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Leaving On A Jet Plane

By Phyllis J. Lubin

Monday morning at 8:00 a.m. by Rochel’s bedside: “I just got a call. They have room for you on tonight’s flight!”

“I’m so tired . . . I don’t want to go anywhere now . . .”

“No, Rochel, I am telling you that there is room for you on the trip!”

When the initial shock wore off, as Rochel was actually waking up, we realized that there was much to do in a short amount of time.

Rochel had applied for this Birthright trip months ago, only to find out that there was no room for her, and that sadly she would be waitlisted. Every so often, she would get her hopes up when another trip was offered to her: one went out of Philadelphia (which not going to work); one was a trip which involved everything “extreme,” like hiking, and so on; and the most recent offer had been for a trip that left last Saturday night out of Newark, a mere two hours after Shabbos. Rochel had surely lost hope of getting on another trip, when the call came in with a spot on the trip she originally had applied for. What were the chances?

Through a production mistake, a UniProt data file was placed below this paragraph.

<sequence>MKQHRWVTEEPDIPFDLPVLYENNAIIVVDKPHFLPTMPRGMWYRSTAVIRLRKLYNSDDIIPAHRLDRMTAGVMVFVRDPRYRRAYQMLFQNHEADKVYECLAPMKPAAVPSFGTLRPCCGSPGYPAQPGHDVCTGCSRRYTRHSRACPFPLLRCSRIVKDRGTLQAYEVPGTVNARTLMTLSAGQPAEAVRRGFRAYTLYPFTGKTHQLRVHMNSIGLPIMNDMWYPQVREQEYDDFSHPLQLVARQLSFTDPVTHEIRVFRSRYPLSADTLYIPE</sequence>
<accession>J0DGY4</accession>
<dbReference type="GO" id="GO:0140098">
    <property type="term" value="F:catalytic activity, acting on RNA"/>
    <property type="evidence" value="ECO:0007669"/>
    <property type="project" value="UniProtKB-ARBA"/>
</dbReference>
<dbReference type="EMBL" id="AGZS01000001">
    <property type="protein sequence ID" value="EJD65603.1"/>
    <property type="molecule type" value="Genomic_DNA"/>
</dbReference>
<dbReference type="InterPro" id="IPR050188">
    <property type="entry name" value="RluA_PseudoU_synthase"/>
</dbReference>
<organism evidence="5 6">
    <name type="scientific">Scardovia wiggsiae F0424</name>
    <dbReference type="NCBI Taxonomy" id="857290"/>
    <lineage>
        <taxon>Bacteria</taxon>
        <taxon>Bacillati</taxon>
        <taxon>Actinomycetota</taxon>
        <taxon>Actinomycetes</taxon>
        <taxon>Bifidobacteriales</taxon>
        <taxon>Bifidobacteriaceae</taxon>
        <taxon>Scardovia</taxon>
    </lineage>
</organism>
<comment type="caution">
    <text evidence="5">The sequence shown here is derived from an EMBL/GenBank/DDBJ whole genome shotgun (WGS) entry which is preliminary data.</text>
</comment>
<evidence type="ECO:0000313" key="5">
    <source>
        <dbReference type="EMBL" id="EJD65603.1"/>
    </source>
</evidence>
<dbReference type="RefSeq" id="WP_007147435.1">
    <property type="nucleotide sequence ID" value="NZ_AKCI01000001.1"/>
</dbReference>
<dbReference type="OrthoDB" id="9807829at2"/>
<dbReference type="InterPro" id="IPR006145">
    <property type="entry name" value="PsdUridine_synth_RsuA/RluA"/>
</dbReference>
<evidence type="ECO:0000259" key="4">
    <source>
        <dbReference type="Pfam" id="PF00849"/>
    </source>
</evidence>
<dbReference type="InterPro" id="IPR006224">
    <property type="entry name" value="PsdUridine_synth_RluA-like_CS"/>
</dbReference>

“I’m going to work while you start packing. First, you’d better find your passport.”

Rochel had applied for her passport while away at school in Albany, and it came in the mail sometime in November. The fun part was trying to find it. Without the passport, she was going nowhere that evening. And so began our texting frenzy:

8:44 a.m.: “I can’t find it anywhere!”

“It might be stuck behind stuff in the server . . . in other words, behind the drawers. But you had the passport when you entered the info online?”

“For fun, check your pocketbook/wallet.”

“I never actually had the passport. You sent me a picture of it!”

9:22 a.m.: I arrived at home base with Lea, whom I’d picked up from school with a stomach bug. The doctor had checked her out and she came home to ride out the virus while watching Rochel pack. As I entered the house, I pulled the drawer out of the server and, lo and behold, I found the passport! One problem solved.

10:15 a.m.: Rochel and Grandma Esther left to search for sneakers. Apparently, her three pairs had been left behind in Albany, since she didn’t think she would need them over vacation.

In the interim I received a slew of e-mails that concerned Rochel’s trip.

11:15 a.m.: “Please confirm and respond to all the e-mails right now.”

I did.

“The medical e-mail too? And confirming the trip?”

1:41 p.m.: “Yes, and I got return flight info . . . we need to call credit card.”

Apparently, credit-card companies will randomly deny use of a credit card if they suspect possible fraudulent activity. I remember when Rochel and I went on our Hartford University road trip last year and we were stuck in Connecticut due to a snowstorm, we were denied the use of my credit card at Target. We didn’t want Rochel encountering such a problem again—and in another country, no less.